In 1945, Foot was elected MP for Devonport, but lost his seat in 1955. In 1960 he was returned to Parliament by the electorate of Ebbw Vale, Wales.
In October 1949, Foot married the actress and feminist Jill Craigie in Hampstead register office.
The couple moved to Worsley Road in Hampstead in 1964. Incredibly in 1970 they persuaded Camden Council to change its name to Pilgrim's Lane - a reference to Foot's place of birth, Plymouth and his beloved football team, Plymouth Argyle.
Morgan says: "He and Jill battled for that. I think there was a Pilgrim's Road before, but they extended it to where they lived. I have absolutely no idea how you would go about that.
"Michael was very attached to three places. His links to Plymouth were very strong - he has given private papers to Plymouth. He is also attached to Ebbw Vale, because he became very attached to the people of Wales. And he is deeply wedded to Hampstead, where he has lived for 43 years."
The couple were a regular sight on Hampstead Heath and led a thriving social life as Hampstead's very own left-wing intellectual couple. He wrote book reviews for the Ham&High.
On December 13, 1999 Craigie died, leaving Foot heartbroken.
Morgan's biography has already caused something of a stir in the national press with the revelation that at the age of 58, Foot embarked on a short-lived affair with a 24-year-old black woman.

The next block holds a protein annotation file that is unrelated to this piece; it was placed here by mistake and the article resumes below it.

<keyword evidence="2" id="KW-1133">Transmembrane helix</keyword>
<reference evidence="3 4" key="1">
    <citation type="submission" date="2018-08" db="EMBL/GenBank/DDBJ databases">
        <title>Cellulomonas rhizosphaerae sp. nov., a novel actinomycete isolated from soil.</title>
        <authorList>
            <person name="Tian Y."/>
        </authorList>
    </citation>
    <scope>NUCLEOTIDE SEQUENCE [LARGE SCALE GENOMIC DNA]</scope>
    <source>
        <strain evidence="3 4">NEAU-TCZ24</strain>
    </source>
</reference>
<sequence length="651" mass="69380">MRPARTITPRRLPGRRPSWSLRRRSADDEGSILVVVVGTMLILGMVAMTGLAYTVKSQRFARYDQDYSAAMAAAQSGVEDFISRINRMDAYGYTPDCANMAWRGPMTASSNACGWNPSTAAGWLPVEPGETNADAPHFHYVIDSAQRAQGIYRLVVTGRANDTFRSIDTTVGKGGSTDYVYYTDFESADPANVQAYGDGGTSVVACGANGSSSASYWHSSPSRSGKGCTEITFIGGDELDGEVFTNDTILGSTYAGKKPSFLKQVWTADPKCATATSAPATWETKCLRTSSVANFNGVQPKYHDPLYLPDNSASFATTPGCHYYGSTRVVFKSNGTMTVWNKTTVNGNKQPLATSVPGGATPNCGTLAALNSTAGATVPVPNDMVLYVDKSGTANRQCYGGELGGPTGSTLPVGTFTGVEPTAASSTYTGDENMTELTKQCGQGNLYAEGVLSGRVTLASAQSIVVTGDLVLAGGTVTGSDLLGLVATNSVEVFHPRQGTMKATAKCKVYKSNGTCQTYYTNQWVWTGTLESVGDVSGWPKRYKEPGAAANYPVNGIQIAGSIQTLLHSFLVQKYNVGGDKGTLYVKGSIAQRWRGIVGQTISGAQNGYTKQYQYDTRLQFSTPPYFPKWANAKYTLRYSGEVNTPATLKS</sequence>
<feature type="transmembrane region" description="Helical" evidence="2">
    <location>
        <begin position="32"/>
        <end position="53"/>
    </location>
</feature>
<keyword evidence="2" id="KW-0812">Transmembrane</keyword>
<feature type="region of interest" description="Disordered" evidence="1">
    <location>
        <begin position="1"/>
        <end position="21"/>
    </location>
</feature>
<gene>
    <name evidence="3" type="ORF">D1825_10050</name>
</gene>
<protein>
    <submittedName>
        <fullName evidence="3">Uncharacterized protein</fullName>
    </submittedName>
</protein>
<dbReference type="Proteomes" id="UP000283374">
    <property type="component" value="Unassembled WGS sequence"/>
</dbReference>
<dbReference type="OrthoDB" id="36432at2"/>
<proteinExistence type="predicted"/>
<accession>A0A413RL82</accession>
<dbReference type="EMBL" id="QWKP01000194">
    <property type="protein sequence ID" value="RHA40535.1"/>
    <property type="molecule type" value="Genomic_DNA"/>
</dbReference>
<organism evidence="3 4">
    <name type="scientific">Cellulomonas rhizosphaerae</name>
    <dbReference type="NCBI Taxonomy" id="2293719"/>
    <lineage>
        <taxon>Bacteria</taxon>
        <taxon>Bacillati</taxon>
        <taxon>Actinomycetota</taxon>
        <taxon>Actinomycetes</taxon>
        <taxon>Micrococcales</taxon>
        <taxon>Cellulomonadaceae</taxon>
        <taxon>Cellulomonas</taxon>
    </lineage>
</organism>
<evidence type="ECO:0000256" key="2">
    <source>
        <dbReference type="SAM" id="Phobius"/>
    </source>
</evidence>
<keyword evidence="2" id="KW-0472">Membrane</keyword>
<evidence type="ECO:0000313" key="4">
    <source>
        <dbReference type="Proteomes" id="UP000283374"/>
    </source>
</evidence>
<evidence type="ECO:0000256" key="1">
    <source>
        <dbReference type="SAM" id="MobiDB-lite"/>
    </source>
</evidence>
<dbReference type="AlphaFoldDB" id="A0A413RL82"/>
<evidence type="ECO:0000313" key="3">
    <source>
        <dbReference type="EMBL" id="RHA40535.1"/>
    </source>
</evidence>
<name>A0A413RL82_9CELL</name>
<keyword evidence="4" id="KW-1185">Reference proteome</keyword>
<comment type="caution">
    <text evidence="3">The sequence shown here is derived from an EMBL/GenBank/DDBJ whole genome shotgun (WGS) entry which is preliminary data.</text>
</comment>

But the author is appalled that such a man's life can be distilled down to one point of interest to the press. Morgan was door-stepped by Daily Mail journalists.
He says: "As many men have, he had a brief dalliance. It caused a lot of heartache and a great deal of personal fall out, but in the end his marriage with Jill emerged stronger than ever. He was a deeply loyal husband."
Some may be surprised at Foot's infidelity, but what is not a surprise is the anecdotes candidly offered to Morgan in the making of this book, by a man with little ego or concern about image.
So what does a 94-year-old Foot make of today's politicians?
Morgan sheds some light: "He made a great point of being loyal and refused to criticise his successors. He thinks each subsequent leader of the party is a leader in his own way. He thinks the party is to the right of what he believes. He is very critical of Iraq and of Trident, but is very much in favour of Gordon Brown becoming leader."
Morgan is seemingly the Labour Party's unofficial official biographer. He has written highly regarded biographies of James Callaghan, Keir Hardie and Lloyd George and has chronicled the achievements of the remarkable post-war Labour government led by Clement Attlee between 1945 and 1950. Indeed Foot, who has already had his life story written by Mervyn Jones in 1994, asked Morgan to do him, having read his biography of Callaghan.
Foot, a literary man and an accomplished writer in his own right, never produced diaries for publication - the first thing today's politicians do after leaving office. Tony Blair is supposedly negotiating a deal for his diaries, which will be published when or if he ever leaves office
Morgan says: "He didn't approve of the diaries of Tony Benn or Barbara Castle. I think he feels people are out to protect themselves in some way through their diaries. He felt that pursuing objectives, whilst keeping an eye as to how their actions would be seen in posterity, wasn't right."
Michael Foot: A Life by Kenneth O Morgan is published by Harper Press in £25 hardback.